Ford, who I found most glamorous with his elegant Mississippi accent and white hair, may have put it best when he said: “When I break the threshold of inanition to perform something on the page, that’s where the crisis actually exists, not somewhere up above my head.”

viii. Are there things to learn when not being glamorous?

You know what’s not glamorous at all? Getting food poisoning on the last day of the book festival, and having to skip hearing Vikram Seth and Irvine Welsh and even the uber-glam party held at the Amber Fort replete with camels and dancing and drunk author antics. Instead, I spent the day in the bed of my well-appointed artist residency-esque inn on the outskirts of Jaipur, listening to doves and watching the paper kites sway where they have been captured by the trees. But there is a certain glamour in the way the cook and her daughter retreat to the balcony outside your room at noon to oil each other’s hair.

Perhaps it is an un-glamorous space like this that one needs to analyze the literati–the bird’s eye view as it were. I mean, the danger of the glamour is that it overshadows the very unglamorous space of the writer’s desk, or it masquerades as a consolation for the quiet time one must put in. I don’t write for the smart people with moneyed connections who put glamorous parties together, but for a reader somewhere who will connect with my work, right? As an aspiring writer myself, does a decadent party like Jaipur inspire me or spin my head in the wrong direction? Or maybe I’m wrong, maybe the hundreds of school children who hob-knobbed with the world’s literary stars came away wanting to be a writer, and maybe more importantly, wanting to be readers in a country where that is exciting, alluring and attractive.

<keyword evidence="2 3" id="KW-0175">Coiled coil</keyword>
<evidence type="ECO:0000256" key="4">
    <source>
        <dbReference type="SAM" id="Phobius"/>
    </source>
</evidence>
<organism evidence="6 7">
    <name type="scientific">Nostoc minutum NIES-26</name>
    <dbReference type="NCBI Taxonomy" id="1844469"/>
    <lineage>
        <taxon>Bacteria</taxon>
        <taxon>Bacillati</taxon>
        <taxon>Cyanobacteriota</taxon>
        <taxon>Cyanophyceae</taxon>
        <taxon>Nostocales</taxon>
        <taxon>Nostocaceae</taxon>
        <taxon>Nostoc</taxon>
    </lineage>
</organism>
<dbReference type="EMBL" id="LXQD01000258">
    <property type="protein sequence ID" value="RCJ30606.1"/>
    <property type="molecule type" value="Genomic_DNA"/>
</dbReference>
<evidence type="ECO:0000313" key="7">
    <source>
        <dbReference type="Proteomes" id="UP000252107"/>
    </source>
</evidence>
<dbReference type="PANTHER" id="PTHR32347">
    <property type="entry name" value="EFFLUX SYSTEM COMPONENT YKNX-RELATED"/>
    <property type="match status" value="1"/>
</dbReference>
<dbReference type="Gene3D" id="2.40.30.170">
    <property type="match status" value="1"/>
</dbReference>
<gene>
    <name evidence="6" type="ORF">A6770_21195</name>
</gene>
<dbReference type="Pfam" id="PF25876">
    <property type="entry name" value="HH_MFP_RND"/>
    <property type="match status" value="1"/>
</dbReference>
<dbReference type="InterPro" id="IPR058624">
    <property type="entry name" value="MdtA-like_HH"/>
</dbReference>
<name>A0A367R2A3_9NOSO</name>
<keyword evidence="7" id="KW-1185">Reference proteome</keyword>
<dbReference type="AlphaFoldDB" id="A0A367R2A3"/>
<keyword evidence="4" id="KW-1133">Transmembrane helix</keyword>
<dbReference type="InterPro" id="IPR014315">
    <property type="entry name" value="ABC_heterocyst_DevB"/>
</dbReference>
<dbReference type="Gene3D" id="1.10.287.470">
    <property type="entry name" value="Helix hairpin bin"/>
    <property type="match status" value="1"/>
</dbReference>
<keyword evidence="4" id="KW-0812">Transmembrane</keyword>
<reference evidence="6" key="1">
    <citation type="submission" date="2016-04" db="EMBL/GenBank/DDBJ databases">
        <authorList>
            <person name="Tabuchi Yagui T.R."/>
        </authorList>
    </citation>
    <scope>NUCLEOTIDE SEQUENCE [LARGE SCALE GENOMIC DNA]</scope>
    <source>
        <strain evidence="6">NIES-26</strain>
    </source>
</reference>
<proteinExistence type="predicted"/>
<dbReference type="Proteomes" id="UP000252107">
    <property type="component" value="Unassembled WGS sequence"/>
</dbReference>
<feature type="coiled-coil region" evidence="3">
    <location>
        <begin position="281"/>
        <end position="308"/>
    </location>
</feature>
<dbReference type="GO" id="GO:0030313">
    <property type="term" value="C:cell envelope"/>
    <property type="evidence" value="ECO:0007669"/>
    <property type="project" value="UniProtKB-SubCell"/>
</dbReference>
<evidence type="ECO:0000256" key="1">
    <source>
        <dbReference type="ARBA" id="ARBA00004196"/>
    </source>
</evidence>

One of my final views from the car on the way to the airport were polo players on the Jaipur Polo Fields and the sun setting on the Amber Fort in the distance. It was one of the most glamorous sights I’ve seen in my life.

***

Neelanjana Banerjee is a writer living in Kolkata, India for the year. She is the co-editor ofIndivisible: An Anthology of South Asian American Poetry (University of Arkansas Press, 2010), and her writing has appeared in The Literary Review, the Asian Pacific American Journal and is forthcoming in The Speculative Ramayana Anthology (Zubaan Books, 2011).